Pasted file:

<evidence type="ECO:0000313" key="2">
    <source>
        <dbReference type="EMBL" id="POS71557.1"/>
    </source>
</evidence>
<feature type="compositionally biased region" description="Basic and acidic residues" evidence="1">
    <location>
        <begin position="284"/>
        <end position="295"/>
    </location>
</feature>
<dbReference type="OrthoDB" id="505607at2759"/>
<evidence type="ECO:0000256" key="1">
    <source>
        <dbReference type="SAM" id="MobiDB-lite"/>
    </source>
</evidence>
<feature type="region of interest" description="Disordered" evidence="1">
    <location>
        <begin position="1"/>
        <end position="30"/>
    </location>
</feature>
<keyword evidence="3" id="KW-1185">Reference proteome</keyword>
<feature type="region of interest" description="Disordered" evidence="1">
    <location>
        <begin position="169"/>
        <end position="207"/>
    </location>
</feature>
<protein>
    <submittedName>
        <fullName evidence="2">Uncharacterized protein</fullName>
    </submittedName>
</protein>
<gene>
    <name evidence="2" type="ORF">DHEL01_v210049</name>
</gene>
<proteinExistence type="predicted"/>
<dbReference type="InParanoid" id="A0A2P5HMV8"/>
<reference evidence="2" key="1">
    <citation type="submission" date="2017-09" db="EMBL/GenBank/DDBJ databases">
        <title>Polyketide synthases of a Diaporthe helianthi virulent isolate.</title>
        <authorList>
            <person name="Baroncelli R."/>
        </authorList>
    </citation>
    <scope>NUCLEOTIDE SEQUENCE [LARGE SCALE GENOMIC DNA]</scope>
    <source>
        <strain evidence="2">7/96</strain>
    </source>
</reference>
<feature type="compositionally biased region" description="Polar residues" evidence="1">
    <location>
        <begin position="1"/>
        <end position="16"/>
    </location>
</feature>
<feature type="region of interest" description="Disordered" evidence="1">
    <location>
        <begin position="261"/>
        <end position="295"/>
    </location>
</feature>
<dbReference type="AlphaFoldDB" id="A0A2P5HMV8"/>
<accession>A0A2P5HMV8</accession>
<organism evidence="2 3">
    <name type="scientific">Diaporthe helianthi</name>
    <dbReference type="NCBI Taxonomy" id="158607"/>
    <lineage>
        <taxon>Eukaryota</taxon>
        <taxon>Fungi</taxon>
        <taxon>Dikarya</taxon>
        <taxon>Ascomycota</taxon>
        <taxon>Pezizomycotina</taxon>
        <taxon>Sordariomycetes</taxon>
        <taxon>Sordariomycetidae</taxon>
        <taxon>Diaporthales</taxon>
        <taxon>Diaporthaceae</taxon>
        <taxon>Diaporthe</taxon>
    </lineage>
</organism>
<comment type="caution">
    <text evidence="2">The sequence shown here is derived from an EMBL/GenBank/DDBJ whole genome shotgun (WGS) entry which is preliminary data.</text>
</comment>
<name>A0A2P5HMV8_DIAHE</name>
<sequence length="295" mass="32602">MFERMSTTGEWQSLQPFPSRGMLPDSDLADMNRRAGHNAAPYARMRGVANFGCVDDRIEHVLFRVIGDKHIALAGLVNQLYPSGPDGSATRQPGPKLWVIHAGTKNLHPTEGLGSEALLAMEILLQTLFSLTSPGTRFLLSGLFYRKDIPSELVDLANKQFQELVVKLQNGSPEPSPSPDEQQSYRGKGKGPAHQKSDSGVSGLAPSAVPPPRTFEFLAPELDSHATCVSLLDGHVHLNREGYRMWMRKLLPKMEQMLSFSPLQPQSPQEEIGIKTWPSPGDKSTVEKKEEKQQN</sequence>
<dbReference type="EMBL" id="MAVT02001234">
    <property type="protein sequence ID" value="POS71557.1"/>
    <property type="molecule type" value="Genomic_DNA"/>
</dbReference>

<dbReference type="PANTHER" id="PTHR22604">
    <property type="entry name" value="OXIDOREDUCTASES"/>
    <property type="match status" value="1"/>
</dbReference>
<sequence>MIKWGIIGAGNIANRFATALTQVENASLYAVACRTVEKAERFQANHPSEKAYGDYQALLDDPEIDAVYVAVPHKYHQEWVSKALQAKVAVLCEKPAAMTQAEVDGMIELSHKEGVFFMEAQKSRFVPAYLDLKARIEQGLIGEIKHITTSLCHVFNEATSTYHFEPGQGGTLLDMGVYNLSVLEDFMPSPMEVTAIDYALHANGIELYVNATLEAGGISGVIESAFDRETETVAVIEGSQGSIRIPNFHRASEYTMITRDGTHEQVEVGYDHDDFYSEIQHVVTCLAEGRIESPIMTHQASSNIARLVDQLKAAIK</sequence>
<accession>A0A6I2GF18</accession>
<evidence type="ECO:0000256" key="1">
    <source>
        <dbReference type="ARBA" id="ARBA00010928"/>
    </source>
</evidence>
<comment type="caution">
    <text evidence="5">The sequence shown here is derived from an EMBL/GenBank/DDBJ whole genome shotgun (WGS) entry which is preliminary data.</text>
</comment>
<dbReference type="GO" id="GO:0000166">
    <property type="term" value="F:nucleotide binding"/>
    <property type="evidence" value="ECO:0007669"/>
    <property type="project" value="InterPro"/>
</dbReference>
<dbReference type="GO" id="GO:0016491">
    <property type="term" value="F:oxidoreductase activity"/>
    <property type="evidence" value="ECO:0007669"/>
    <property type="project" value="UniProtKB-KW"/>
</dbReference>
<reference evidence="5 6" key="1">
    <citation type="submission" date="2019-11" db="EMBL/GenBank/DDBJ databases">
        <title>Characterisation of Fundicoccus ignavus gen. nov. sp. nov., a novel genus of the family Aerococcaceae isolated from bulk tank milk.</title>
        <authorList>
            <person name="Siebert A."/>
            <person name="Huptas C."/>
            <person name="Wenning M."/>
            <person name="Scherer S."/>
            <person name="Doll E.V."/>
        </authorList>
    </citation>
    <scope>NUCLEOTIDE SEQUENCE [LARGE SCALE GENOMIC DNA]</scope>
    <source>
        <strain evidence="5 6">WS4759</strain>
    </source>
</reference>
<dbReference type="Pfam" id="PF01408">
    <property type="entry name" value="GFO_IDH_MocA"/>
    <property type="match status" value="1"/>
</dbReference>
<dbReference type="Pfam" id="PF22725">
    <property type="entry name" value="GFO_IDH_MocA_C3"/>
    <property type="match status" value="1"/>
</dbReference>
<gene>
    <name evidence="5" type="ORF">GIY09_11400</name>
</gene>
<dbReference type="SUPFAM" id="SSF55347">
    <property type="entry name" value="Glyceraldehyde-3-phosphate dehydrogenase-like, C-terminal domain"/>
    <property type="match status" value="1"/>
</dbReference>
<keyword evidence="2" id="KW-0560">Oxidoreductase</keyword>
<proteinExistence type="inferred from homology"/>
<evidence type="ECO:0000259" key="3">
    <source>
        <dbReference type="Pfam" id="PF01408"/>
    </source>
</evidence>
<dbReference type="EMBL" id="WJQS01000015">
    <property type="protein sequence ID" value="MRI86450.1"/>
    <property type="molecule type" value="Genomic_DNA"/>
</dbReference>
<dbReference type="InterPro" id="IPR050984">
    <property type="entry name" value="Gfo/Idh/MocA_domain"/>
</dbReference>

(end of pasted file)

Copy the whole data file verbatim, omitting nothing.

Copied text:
<evidence type="ECO:0000313" key="2">
    <source>
        <dbReference type="EMBL" id="POS71557.1"/>
    </source>
</evidence>
<feature type="compositionally biased region" description="Basic and acidic residues" evidence="1">
    <location>
        <begin position="284"/>
        <end position="295"/>
    </location>
</feature>
<dbReference type="OrthoDB" id="505607at2759"/>
<evidence type="ECO:0000256" key="1">
    <source>
        <dbReference type="SAM" id="MobiDB-lite"/>
    </source>
</evidence>
<feature type="region of interest" description="Disordered" evidence="1">
    <location>
        <begin position="1"/>
        <end position="30"/>
    </location>
</feature>
<keyword evidence="3" id="KW-1185">Reference proteome</keyword>
<feature type="region of interest" description="Disordered" evidence="1">
    <location>
        <begin position="169"/>
        <end position="207"/>
    </location>
</feature>
<protein>
    <submittedName>
        <fullName evidence="2">Uncharacterized protein</fullName>
    </submittedName>
</protein>
<gene>
    <name evidence="2" type="ORF">DHEL01_v210049</name>
</gene>
<proteinExistence type="predicted"/>
<dbReference type="InParanoid" id="A0A2P5HMV8"/>
<reference evidence="2" key="1">
    <citation type="submission" date="2017-09" db="EMBL/GenBank/DDBJ databases">
        <title>Polyketide synthases of a Diaporthe helianthi virulent isolate.</title>
        <authorList>
            <person name="Baroncelli R."/>
        </authorList>
    </citation>
    <scope>NUCLEOTIDE SEQUENCE [LARGE SCALE GENOMIC DNA]</scope>
    <source>
        <strain evidence="2">7/96</strain>
    </source>
</reference>
<feature type="compositionally biased region" description="Polar residues" evidence="1">
    <location>
        <begin position="1"/>
        <end position="16"/>
    </location>
</feature>
<feature type="region of interest" description="Disordered" evidence="1">
    <location>
        <begin position="261"/>
        <end position="295"/>
    </location>
</feature>
<dbReference type="AlphaFoldDB" id="A0A2P5HMV8"/>
<accession>A0A2P5HMV8</accession>
<organism evidence="2 3">
    <name type="scientific">Diaporthe helianthi</name>
    <dbReference type="NCBI Taxonomy" id="158607"/>
    <lineage>
        <taxon>Eukaryota</taxon>
        <taxon>Fungi</taxon>
        <taxon>Dikarya</taxon>
        <taxon>Ascomycota</taxon>
        <taxon>Pezizomycotina</taxon>
        <taxon>Sordariomycetes</taxon>
        <taxon>Sordariomycetidae</taxon>
        <taxon>Diaporthales</taxon>
        <taxon>Diaporthaceae</taxon>
        <taxon>Diaporthe</taxon>
    </lineage>
</organism>
<comment type="caution">
    <text evidence="2">The sequence shown here is derived from an EMBL/GenBank/DDBJ whole genome shotgun (WGS) entry which is preliminary data.</text>
</comment>
<name>A0A2P5HMV8_DIAHE</name>
<sequence length="295" mass="32602">MFERMSTTGEWQSLQPFPSRGMLPDSDLADMNRRAGHNAAPYARMRGVANFGCVDDRIEHVLFRVIGDKHIALAGLVNQLYPSGPDGSATRQPGPKLWVIHAGTKNLHPTEGLGSEALLAMEILLQTLFSLTSPGTRFLLSGLFYRKDIPSELVDLANKQFQELVVKLQNGSPEPSPSPDEQQSYRGKGKGPAHQKSDSGVSGLAPSAVPPPRTFEFLAPELDSHATCVSLLDGHVHLNREGYRMWMRKLLPKMEQMLSFSPLQPQSPQEEIGIKTWPSPGDKSTVEKKEEKQQN</sequence>
<dbReference type="EMBL" id="MAVT02001234">
    <property type="protein sequence ID" value="POS71557.1"/>
    <property type="molecule type" value="Genomic_DNA"/>
</dbReference>

<dbReference type="PANTHER" id="PTHR22604">
    <property type="entry name" value="OXIDOREDUCTASES"/>
    <property type="match status" value="1"/>
</dbReference>
<sequence>MIKWGIIGAGNIANRFATALTQVENASLYAVACRTVEKAERFQANHPSEKAYGDYQALLDDPEIDAVYVAVPHKYHQEWVSKALQAKVAVLCEKPAAMTQAEVDGMIELSHKEGVFFMEAQKSRFVPAYLDLKARIEQGLIGEIKHITTSLCHVFNEATSTYHFEPGQGGTLLDMGVYNLSVLEDFMPSPMEVTAIDYALHANGIELYVNATLEAGGISGVIESAFDRETETVAVIEGSQGSIRIPNFHRASEYTMITRDGTHEQVEVGYDHDDFYSEIQHVVTCLAEGRIESPIMTHQASSNIARLVDQLKAAIK</sequence>
<accession>A0A6I2GF18</accession>
<evidence type="ECO:0000256" key="1">
    <source>
        <dbReference type="ARBA" id="ARBA00010928"/>
    </source>
</evidence>
<comment type="caution">
    <text evidence="5">The sequence shown here is derived from an EMBL/GenBank/DDBJ whole genome shotgun (WGS) entry which is preliminary data.</text>
</comment>
<dbReference type="GO" id="GO:0000166">
    <property type="term" value="F:nucleotide binding"/>
    <property type="evidence" value="ECO:0007669"/>
    <property type="project" value="InterPro"/>
</dbReference>
<dbReference type="GO" id="GO:0016491">
    <property type="term" value="F:oxidoreductase activity"/>
    <property type="evidence" value="ECO:0007669"/>
    <property type="project" value="UniProtKB-KW"/>
</dbReference>
<reference evidence="5 6" key="1">
    <citation type="submission" date="2019-11" db="EMBL/GenBank/DDBJ databases">
        <title>Characterisation of Fundicoccus ignavus gen. nov. sp. nov., a novel genus of the family Aerococcaceae isolated from bulk tank milk.</title>
        <authorList>
            <person name="Siebert A."/>
            <person name="Huptas C."/>
            <person name="Wenning M."/>
            <person name="Scherer S."/>
            <person name="Doll E.V."/>
        </authorList>
    </citation>
    <scope>NUCLEOTIDE SEQUENCE [LARGE SCALE GENOMIC DNA]</scope>
    <source>
        <strain evidence="5 6">WS4759</strain>
    </source>
</reference>
<dbReference type="Pfam" id="PF01408">
    <property type="entry name" value="GFO_IDH_MocA"/>
    <property type="match status" value="1"/>
</dbReference>
<dbReference type="Pfam" id="PF22725">
    <property type="entry name" value="GFO_IDH_MocA_C3"/>
    <property type="match status" value="1"/>
</dbReference>
<gene>
    <name evidence="5" type="ORF">GIY09_11400</name>
</gene>
<dbReference type="SUPFAM" id="SSF55347">
    <property type="entry name" value="Glyceraldehyde-3-phosphate dehydrogenase-like, C-terminal domain"/>
    <property type="match status" value="1"/>
</dbReference>
<keyword evidence="2" id="KW-0560">Oxidoreductase</keyword>
<proteinExistence type="inferred from homology"/>
<evidence type="ECO:0000259" key="3">
    <source>
        <dbReference type="Pfam" id="PF01408"/>
    </source>
</evidence>
<dbReference type="EMBL" id="WJQS01000015">
    <property type="protein sequence ID" value="MRI86450.1"/>
    <property type="molecule type" value="Genomic_DNA"/>
</dbReference>
<dbReference type="InterPro" id="IPR050984">
    <property type="entry name" value="Gfo/Idh/MocA_domain"/>
</dbReference>